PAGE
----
## Marginal utilities and the marginal rate of substitution

The marginal rate of substitution is the rate at which the consumer is willing to substitute one good for another in order to retain the same level of utility.

Lets say our goods are are X and Y, and the total utility derived from having a bundle that is a combination of some X and some Y is U.

We will have a utility function of the form .

The marginal utility we get by adding a unit more of X will be .

The marginal utility we get by adding a unit more of Y will be .

The marginal utility of X is also the change in total utility we get divided by the change in X, .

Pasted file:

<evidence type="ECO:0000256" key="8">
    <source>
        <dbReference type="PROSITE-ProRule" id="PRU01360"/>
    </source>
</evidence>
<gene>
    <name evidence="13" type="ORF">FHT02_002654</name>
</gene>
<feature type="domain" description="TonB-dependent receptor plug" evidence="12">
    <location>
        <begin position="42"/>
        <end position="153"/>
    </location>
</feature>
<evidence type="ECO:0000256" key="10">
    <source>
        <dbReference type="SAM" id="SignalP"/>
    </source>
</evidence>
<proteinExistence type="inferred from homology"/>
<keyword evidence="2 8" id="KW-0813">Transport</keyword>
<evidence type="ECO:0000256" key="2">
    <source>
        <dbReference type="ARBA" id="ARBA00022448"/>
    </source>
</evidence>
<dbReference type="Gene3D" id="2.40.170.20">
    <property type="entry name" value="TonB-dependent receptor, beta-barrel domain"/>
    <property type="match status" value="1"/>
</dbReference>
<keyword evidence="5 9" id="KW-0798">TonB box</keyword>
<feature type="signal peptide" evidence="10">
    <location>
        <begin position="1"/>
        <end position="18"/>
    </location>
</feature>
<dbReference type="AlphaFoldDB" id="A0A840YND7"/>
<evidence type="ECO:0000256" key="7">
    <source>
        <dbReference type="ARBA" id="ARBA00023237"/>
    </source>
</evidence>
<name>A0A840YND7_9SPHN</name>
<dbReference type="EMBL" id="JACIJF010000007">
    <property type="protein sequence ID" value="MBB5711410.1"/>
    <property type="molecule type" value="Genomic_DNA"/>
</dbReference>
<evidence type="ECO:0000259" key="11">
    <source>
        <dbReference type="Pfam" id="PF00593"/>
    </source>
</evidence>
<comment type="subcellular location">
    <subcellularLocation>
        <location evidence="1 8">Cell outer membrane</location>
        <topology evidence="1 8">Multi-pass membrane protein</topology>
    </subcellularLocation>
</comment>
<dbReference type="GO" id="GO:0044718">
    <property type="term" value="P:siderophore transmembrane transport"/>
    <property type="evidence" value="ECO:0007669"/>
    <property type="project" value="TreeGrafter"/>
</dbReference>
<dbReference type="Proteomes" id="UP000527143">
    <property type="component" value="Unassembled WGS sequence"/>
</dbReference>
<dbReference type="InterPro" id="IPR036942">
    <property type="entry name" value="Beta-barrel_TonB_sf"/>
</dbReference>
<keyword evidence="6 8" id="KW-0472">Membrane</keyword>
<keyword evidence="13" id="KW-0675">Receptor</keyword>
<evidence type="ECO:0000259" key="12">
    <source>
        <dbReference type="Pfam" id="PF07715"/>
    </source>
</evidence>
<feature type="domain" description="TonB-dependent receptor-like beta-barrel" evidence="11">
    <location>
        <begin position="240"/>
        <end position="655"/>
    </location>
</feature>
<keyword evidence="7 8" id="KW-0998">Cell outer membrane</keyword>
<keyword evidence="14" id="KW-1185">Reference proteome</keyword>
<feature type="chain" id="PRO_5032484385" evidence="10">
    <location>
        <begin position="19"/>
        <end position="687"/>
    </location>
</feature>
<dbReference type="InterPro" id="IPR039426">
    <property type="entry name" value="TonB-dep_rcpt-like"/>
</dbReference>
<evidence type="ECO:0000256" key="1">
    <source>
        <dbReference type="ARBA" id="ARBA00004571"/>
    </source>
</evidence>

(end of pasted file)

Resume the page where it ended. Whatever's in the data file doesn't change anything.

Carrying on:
When the change in X is small then we can simply approximate to , and by the same logic when the change in Y is small we can approximate to .

If we were increasing both X and Y then the total change in utility would be .

The concept of marginal rate of substitution is that it tells us how much we are willing to substitute of one good in order to get more of another, whilst keeping our overall utility constant. So the key thing here is that overall utility is being unchanged. This means that if for instance we are adding a unit more of X, then we are having to give up some of Y to make up for it.

So if overall utility is unchanged, so . Hence . is so this gives us an expression for the marginal rate of substitution: it is simply the ratio of the marginal utilities. In the context of an indifference curve, this is the slope of the indifference curve, which makes sense as it is .